Cybersecurity Risks: OCIE and SEC Enforcement Division Focus Continues

Cybersecurity is becoming a greater priority each year for investment firms. Not only is the risk of attack increasing from a growing number sources, but the level of potential damage to individual firms and the overall market also increases with each passing year.

Cybersecurity Risks

As a reflection of the ever-growing cyber threats to market stability and investor security, regulatory bodies are making cybersecurity risk and prevention a focus of their oversight activities.

Since 2015, the SEC Office of Compliance, Inspections and Examinations (OCIE) has clearly and repeatedly stated its intentions to focus heavily on working with firms to identify and manage cybersecurity risks through compliance with cybersecurity standards.

Click to read the SEC statements in full.

However, interagency cooperation and activity indicates that not all firms are taking measures to ensure that proper cybersecurity policies and risk-management procedures necessary to protect market integrity are in place.

Cybersecurity Risks and Interagency Cooperation

As cases of non-compliance are identified, either the OCIE or the SEC Enforcement Division are stepping in to take action in one of the following forms:

  • Enforcement inquiry by the SEC Enforcement Division
  • OCIE examination proceedings to determine areas for improvement, with results communicated through the deficiency letter process

More information on these agency actions can be found here.

Clearly, protection of the market and of investors has become an industry-wide priority, and compliance with bolstered cybersecurity requirements to reduce risks is expected by the associated regulatory agencies.

Informed Employees — The Cybersecurity Front Line

Informed employees act as the critical first line of defense against cybersecurity threats, and a vigorous training program is key to bolstering both protection and compliance.

Successful cybersecurity training programs include, at the minimum, the following components:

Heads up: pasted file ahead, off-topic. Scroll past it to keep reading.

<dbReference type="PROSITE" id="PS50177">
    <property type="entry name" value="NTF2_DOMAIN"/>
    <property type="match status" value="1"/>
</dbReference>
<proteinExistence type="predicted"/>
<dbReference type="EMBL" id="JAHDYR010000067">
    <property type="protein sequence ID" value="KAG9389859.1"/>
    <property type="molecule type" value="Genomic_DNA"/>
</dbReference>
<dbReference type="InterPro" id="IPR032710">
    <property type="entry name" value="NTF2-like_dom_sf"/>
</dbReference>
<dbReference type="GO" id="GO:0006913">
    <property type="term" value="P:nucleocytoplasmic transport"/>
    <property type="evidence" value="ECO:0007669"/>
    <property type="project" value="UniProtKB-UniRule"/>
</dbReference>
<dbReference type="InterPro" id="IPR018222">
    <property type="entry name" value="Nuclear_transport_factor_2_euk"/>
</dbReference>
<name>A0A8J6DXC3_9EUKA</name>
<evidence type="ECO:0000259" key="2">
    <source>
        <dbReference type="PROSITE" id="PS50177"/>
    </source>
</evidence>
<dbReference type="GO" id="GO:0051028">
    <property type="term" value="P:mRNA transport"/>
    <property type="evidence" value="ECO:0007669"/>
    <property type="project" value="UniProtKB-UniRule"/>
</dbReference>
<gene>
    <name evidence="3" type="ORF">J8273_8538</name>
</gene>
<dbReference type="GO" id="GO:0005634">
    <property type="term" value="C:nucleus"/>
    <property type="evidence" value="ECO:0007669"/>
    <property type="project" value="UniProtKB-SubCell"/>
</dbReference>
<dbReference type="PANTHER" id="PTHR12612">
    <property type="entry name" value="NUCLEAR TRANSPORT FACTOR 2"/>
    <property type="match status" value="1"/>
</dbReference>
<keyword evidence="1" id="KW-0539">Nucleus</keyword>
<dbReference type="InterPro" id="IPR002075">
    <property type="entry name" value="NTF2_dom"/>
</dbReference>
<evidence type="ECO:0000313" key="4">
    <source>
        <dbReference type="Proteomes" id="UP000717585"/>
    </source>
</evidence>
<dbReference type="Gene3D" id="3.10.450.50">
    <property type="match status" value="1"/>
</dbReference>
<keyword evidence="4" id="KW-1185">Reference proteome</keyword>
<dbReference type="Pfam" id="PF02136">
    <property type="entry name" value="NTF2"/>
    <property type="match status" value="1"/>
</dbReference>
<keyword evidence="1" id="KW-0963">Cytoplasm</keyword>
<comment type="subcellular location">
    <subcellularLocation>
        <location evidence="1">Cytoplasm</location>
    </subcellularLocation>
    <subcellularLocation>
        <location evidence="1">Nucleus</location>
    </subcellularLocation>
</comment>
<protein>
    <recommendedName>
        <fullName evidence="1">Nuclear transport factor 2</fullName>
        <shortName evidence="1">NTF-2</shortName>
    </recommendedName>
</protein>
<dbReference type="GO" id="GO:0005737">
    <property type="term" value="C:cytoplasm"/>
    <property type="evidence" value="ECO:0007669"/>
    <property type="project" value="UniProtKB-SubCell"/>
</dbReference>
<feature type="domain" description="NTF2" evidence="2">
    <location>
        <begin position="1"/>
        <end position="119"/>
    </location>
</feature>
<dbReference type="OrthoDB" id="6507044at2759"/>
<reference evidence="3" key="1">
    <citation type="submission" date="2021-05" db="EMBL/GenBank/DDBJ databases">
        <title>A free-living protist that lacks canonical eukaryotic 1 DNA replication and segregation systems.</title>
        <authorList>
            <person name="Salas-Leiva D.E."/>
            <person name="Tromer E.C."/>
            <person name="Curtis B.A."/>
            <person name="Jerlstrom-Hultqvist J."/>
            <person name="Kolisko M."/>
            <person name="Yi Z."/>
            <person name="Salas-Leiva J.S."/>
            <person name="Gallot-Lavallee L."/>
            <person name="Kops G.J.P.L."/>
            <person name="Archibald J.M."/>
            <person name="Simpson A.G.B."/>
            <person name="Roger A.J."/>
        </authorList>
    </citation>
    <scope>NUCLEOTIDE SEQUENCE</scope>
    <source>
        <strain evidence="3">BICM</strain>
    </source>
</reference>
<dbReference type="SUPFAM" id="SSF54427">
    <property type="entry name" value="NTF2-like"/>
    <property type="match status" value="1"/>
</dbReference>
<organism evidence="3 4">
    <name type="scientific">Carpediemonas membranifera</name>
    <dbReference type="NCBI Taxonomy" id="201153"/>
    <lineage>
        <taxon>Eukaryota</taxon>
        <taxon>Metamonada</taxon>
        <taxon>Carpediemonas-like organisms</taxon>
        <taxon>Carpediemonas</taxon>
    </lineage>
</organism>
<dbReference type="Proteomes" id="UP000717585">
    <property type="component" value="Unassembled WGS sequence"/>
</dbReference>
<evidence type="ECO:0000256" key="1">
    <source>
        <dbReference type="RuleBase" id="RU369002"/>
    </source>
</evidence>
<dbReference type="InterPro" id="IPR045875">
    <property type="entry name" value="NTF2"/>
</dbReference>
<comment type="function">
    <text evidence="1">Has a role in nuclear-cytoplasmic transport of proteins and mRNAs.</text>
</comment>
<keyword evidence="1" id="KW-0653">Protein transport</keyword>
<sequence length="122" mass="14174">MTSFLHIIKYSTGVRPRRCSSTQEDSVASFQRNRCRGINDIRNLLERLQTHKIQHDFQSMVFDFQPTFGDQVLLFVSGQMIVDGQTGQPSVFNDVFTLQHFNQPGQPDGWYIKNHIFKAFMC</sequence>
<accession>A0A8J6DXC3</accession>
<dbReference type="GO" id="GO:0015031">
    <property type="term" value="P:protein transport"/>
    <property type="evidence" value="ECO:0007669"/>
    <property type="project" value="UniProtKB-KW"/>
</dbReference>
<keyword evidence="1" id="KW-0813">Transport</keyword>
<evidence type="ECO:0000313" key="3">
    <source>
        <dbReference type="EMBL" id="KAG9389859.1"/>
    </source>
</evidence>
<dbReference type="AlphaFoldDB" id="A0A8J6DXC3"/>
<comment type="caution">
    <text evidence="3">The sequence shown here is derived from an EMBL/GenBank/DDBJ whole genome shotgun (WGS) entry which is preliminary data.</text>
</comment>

• How to identify cybersecurity risks, including social engineering, phishing, viruses, hacking, and malware
  • Understanding cybersecurity policies and user responsibilities related to an employee’s specific job role
  • Implementing sound protection habits, such as encryption protocols, strong password policies, data backups, and the use of anti-virus/anti-malware software
  • Outlining and reviewing the firm’s incident response procedures with all employees

Up-to-date training focused on these fundamental elements of cybersecurity risk prevention increases employees’ knowledge and abilities to effectively fill their role as cybersecurity gatekeepers.

For more information on the importance and implementation of cybersecurity education programs, click here.

Bolstering Cybersecurity to Meet SEC Standards — We Can Help

In its 2018 National Examination Program Priorities memo, OCIE released the following statement on cybersecurity issues:

“We will continue to prioritize cybersecurity in each of our examination programs. Our examinations have and will continue to focus on, among other things, governance and risk assessment, access rights and controls, data loss prevention, vendor management, training, and incident response.”

Click to read the statement in full.

This statement clearly indicates the need for firms to allot the necessary resources that will ensure their cybersecurity policies and procedures are robust enough to meet regulatory standards and reduce the threat of cyberattack and its associated damages.

Employee education that bolsters your firm’s cybersecurity capabilities is the logical first step in reducing risk and compliance with the SEC’s ever-increasing requirements.

At Core Compliance & Legal Services, Inc., we have years of experience assisting clients in matters related to compliance, including cybersecurity risk prevention measures. We’re here to help — contact us for assistance with your cybersecurity compliance needs.